I am constantly asked questions about how I started and how to start shooting film. So, here we go! This guide is intended to be a story of my introduction to film as a landscape photographer, provide some tips, introductions and guidance, but in no means is it intended to be a foolproof method of shooting film. That’s a path that’s unique for everyone, so be prepared for failures and having some trial and error. That’s part of the process!Read More
Almost daily, I wake up to an email, comment, or private message saying, "I want to start shooting large format, but I don't know where to start. What should I do and what should I buy?" Awesome! That's great news! After responding to each and every one of you (thank you for being so kind to ask me), I have decided to put together a list of recommended equipment for those of you who want to start shooting large format. Remember, the used market is your friend when trying to find equipment. There's a few good Facebook buy/sell/trade groups for film equipment, the Large Format Photography Forum can be a good source, but generally, I've had good luck on eBay.
*This is by no means a perfect solution and if you don't want to listen to me, by all means - don't. Everyone should has their own opinion and style and this is just what I have learned over the years. If I was starting fresh again, this is my guide.
**This is also guided towards 4x5 equipment, because of three reasons. 1) I guarantee you that you will make mistakes in this journey. A lot of them. You want those mistakes to be as inexpensive as possible. 4x5 is 4 times smaller by area than 8x10, thus making everything generally about 4 times less expensive. 2) Learning movements is a process and depth of field is always a challenge on large format. With 4x5, you have less of a challenge, which will lead to a more productive learning experience. 3) Everything is generally lighter and overall a less punishable experience than larger formats. Learning to compose on a ground glass can be tricky. 8x10 (and larger) is very rewarding, but I suggest you get your feet wet before diving in.Read More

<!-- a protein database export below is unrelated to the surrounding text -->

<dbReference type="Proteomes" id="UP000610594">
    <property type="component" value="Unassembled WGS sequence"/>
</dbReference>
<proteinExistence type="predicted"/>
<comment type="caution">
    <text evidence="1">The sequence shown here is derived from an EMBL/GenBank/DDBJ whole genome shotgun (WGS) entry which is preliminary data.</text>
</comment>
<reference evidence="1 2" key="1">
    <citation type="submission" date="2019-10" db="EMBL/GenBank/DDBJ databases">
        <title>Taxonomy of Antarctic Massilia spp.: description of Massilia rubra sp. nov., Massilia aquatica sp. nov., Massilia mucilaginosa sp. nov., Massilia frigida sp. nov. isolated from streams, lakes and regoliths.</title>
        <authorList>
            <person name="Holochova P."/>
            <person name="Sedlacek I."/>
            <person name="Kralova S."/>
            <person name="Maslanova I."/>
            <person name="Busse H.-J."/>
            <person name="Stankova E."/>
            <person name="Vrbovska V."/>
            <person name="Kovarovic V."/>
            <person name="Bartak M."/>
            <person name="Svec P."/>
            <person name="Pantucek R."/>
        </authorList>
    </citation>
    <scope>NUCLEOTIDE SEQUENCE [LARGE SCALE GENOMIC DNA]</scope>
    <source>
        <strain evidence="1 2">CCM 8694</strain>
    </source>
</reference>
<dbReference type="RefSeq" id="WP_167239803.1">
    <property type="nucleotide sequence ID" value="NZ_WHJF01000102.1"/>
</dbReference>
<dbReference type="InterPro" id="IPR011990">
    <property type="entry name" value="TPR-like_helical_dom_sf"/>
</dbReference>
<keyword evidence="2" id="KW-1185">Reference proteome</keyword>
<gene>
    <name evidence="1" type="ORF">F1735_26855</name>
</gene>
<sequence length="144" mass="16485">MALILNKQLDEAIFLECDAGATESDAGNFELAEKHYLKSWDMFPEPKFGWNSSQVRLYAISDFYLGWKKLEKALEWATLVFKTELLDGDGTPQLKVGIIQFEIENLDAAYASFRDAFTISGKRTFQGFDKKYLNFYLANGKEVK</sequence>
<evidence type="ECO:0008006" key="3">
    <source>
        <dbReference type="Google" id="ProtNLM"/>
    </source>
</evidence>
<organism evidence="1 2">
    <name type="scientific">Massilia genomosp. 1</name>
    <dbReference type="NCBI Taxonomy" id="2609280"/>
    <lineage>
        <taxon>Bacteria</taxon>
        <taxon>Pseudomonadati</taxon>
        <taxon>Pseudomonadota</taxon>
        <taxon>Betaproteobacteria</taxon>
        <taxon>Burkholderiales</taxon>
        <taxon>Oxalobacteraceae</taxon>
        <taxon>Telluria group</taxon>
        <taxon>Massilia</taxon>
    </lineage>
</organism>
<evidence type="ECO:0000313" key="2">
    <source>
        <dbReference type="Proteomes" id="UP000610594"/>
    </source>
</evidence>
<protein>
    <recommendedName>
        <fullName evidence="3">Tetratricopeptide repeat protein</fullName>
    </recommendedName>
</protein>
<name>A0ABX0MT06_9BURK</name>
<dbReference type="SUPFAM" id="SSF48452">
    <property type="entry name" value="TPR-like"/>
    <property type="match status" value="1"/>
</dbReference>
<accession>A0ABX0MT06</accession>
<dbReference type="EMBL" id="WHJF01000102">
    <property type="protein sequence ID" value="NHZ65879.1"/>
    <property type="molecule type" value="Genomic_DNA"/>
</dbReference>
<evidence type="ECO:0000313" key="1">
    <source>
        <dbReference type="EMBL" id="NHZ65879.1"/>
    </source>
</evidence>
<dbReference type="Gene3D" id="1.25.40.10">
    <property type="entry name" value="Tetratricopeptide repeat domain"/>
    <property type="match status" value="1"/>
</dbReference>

In modern digital photography, every new camera model announces its increased dynamic range, or ability to capture a broad range of light. All camera manufacturers are fighting to exceed their last model and their competitor's model, growing what seems to be an endless data sheet into a camera that can see in the dark, in all spectrums of light, can capture 10 gigapixels of data, and is essentially noise free...oh, and can also successfully fly into an erupting volcano. While I am all for the advancement of technology, part of me cringes when I see these specifications on all new camera bodies. What's missing in so many modern photographers is the ability to see and capture quality light. Mind you, I am writing this in the perspective of a landscape photographer. The advent of modern digital cameras have their place in other photographic mediums and strongly believe are important for the industry, so take what I say with a grain of salt.Read More